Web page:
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Infant Mental Health Graduate Certificate

The HDFS Graduate Certificate in Infant Mental Health integrates research, theory and practical application of Infant Mental Health principles. Infant Mental Health is defined as “the developing capacity from birth to three to experience, regulate and express emotions; to form close relationships; and to explore the environment and learn all in the context of family, community and cultural expectations for young children.” Coursework addresses these concepts from a developmental and attachment-based perspective and emphasizes reflective practice.

Graduates of the HDFS Graduate Certificate in Infant Mental Health:

  • Provide leadership in the field of Infant Mental Health
  • Gain competence in areas needed for Infant Mental Health Endorsement
  • Work in a variety of fields with infants and families including clinicians, early childhood teachers, healthcare professionals, and administrators.

The infant mental health certificate is beneficial to anyone working with young children and families.

This program is offered online.

Certificate Requirements

15 semester hours


  • HDFS 5233: Infant Mental Health
  • HDFS 5243: Infant and Early Childhood Development and Attachment
  • HDFS 5193: Reflective Practice
  • HDFS 5343: Developmental Assessment and Interventions
  • HDFS 5513: Issues in Family Science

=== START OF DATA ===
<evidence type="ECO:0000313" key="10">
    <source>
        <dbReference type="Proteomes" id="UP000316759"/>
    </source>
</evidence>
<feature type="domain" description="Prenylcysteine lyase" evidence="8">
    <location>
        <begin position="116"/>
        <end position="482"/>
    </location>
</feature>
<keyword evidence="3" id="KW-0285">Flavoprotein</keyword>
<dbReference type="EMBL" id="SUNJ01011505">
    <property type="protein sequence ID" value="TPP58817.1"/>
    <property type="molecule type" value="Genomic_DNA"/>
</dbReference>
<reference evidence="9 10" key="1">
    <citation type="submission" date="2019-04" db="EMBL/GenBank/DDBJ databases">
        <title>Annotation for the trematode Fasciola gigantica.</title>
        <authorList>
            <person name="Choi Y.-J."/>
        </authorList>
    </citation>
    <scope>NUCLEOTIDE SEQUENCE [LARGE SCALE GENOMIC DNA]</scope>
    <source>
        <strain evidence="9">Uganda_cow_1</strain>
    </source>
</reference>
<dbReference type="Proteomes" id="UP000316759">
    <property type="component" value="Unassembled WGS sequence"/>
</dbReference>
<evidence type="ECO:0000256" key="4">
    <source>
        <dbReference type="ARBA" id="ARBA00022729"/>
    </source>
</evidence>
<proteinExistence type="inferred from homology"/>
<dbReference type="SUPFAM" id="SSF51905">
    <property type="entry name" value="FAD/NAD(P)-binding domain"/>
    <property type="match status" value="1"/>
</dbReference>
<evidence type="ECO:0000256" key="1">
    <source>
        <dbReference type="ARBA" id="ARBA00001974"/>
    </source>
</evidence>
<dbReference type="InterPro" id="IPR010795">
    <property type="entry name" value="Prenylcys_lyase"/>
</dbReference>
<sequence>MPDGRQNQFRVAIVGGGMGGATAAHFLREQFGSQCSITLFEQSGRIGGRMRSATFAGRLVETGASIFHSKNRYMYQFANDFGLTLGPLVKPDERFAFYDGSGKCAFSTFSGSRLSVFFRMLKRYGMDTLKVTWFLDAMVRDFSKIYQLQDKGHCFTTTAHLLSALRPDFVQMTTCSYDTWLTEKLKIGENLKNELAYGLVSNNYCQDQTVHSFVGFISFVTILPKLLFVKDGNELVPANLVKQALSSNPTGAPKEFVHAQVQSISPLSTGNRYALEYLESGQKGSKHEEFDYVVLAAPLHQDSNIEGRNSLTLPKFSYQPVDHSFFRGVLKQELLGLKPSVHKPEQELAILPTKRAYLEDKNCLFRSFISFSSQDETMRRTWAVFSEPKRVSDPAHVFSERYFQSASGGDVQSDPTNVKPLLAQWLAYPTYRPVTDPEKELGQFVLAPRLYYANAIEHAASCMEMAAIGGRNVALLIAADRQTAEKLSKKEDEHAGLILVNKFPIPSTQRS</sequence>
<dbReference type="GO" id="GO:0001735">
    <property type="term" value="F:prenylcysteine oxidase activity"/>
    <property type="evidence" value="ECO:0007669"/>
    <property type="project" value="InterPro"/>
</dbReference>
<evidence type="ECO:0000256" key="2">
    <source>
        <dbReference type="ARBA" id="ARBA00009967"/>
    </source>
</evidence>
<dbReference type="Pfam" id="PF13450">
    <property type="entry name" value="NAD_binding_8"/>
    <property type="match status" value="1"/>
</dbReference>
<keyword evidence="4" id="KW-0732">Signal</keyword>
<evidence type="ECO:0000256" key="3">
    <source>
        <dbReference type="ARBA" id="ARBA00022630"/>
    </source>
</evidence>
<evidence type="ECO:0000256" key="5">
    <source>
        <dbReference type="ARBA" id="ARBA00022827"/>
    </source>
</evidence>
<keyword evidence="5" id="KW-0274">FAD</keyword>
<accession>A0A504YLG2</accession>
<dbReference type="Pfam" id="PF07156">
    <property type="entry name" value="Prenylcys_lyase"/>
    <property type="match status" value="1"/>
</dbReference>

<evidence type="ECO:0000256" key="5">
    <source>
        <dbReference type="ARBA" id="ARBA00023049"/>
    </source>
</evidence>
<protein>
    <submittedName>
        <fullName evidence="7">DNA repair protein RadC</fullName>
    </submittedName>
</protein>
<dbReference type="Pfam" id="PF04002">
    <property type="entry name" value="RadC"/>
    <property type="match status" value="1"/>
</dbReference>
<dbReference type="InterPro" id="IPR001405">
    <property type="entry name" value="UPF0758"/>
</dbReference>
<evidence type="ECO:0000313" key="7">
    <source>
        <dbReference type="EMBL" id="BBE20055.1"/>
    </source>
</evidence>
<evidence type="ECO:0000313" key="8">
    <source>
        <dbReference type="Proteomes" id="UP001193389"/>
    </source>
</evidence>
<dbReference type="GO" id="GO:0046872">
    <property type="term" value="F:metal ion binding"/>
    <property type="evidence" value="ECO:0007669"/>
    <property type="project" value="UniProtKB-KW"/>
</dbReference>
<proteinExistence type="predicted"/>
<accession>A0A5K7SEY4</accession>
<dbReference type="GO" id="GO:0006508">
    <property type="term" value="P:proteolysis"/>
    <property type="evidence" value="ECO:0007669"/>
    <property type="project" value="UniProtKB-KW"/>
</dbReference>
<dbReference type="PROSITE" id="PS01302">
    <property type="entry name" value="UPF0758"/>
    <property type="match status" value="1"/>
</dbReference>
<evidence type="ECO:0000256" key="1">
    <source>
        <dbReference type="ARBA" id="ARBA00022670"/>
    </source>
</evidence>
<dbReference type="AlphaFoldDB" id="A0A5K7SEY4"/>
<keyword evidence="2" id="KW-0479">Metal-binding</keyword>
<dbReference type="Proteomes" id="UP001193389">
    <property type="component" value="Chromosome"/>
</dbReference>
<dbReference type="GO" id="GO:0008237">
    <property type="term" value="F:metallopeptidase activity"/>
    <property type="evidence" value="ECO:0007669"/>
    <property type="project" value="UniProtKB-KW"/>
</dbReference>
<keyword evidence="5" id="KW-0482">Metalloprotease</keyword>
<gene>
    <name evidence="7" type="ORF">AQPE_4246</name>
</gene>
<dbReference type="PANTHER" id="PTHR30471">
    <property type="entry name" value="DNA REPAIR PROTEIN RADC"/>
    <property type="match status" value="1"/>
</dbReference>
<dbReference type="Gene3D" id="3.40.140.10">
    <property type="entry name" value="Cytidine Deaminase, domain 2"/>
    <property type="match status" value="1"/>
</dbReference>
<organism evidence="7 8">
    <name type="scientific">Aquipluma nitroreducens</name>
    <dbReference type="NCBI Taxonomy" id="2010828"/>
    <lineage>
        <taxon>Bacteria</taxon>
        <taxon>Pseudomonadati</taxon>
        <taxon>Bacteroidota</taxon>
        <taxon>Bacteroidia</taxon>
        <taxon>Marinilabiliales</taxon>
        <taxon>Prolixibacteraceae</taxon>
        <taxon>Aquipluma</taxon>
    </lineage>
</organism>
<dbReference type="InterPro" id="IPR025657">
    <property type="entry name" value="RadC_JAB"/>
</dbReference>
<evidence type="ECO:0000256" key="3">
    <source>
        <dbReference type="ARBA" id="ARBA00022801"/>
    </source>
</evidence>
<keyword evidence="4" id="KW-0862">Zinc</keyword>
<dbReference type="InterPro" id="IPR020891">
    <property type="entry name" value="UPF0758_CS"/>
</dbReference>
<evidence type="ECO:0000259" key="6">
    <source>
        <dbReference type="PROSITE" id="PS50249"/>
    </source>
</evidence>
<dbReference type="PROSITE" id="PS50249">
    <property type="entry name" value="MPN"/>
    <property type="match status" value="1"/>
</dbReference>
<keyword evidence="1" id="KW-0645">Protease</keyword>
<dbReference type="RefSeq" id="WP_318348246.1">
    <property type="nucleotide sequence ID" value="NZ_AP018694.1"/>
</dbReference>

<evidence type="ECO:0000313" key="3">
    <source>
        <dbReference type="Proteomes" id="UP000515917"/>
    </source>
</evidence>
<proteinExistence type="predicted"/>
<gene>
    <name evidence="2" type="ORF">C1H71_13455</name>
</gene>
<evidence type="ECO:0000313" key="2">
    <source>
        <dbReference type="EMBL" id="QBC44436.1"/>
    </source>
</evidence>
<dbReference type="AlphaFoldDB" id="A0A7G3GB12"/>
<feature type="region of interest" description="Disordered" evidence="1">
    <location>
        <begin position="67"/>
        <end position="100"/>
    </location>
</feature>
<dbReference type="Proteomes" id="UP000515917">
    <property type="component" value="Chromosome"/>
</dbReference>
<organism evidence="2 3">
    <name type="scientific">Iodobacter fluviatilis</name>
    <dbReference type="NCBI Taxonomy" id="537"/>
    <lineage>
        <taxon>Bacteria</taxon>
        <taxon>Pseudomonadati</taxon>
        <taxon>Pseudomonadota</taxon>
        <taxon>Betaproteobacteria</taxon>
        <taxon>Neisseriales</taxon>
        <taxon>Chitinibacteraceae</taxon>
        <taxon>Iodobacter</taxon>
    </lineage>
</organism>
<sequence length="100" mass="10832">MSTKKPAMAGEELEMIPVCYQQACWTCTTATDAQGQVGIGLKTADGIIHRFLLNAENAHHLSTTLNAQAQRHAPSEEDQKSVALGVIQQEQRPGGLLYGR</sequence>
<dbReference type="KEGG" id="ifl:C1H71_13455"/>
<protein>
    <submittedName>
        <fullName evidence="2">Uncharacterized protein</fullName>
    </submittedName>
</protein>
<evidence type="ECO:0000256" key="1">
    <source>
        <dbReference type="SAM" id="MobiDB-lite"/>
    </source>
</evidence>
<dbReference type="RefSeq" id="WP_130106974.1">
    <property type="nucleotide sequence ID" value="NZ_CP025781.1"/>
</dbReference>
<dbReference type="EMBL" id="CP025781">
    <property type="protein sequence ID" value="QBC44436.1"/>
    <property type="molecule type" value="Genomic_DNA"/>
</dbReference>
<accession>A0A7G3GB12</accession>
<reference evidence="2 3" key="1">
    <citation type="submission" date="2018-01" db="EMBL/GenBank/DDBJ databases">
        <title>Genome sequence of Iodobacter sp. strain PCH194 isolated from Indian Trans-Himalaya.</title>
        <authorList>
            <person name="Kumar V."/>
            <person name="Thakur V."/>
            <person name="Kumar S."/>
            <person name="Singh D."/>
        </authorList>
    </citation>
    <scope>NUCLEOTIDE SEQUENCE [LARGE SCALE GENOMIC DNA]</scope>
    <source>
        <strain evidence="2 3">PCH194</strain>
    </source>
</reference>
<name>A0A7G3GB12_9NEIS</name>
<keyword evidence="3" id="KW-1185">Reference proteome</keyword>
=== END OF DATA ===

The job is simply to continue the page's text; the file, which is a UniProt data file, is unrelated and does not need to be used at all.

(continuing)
Course Descriptions

HDFS 5233: Infant Mental Health

  • Foundations of infant mental health theory, research, and practice. Includes the familial context of children’s early development and the importance of infant-caregiver relationships, early intervention, assessment, and reflective practice. Emphasis is placed on the application of infant mental health principles across settings and disciplines focused on early childhood and families.

HDFS 5243: Infant and Early Childhood Development and Attachment

  • Survey of research and theory pertaining to infant and early childhood development and attachment. Content includes cognition and learning, social and emotional development, and assessment. An emphasis is placed on attachment and implications for practitioners working with young children and families.

HDFS 5193: Reflective Practice

  • An exploration of the principles and methods of reflective practice. Reflective journaling and group interactive dialogue based on the application of theoretical models. Supervised field experiences in community settings.

HDFS 5343: Developmental Assessment and Interventions

  • Applications of qualitative and quantitative approaches to observation and developmental assessment and intervention strategies for students preparing to become specialists or practitioners working with children and families, including early childhood educators, child and parenting practitioners, and human service practitioners.

HDFS 5513: Issues in Family Science

  • Current and classic literature in family studies. Consideration of philosophical bases and current research issues relevant to the family as a field of study.

Application to this Program

Required Application Materials:

  • Online application and application processing fee
  • Transcripts
  • Resume or CV
  • Statement of Professional Goals
  • Three letters of recommendation
  • TOEFL (if your native language is not English)

Application Deadlines

  • Rolling

Contact Dr. Amy Williamson

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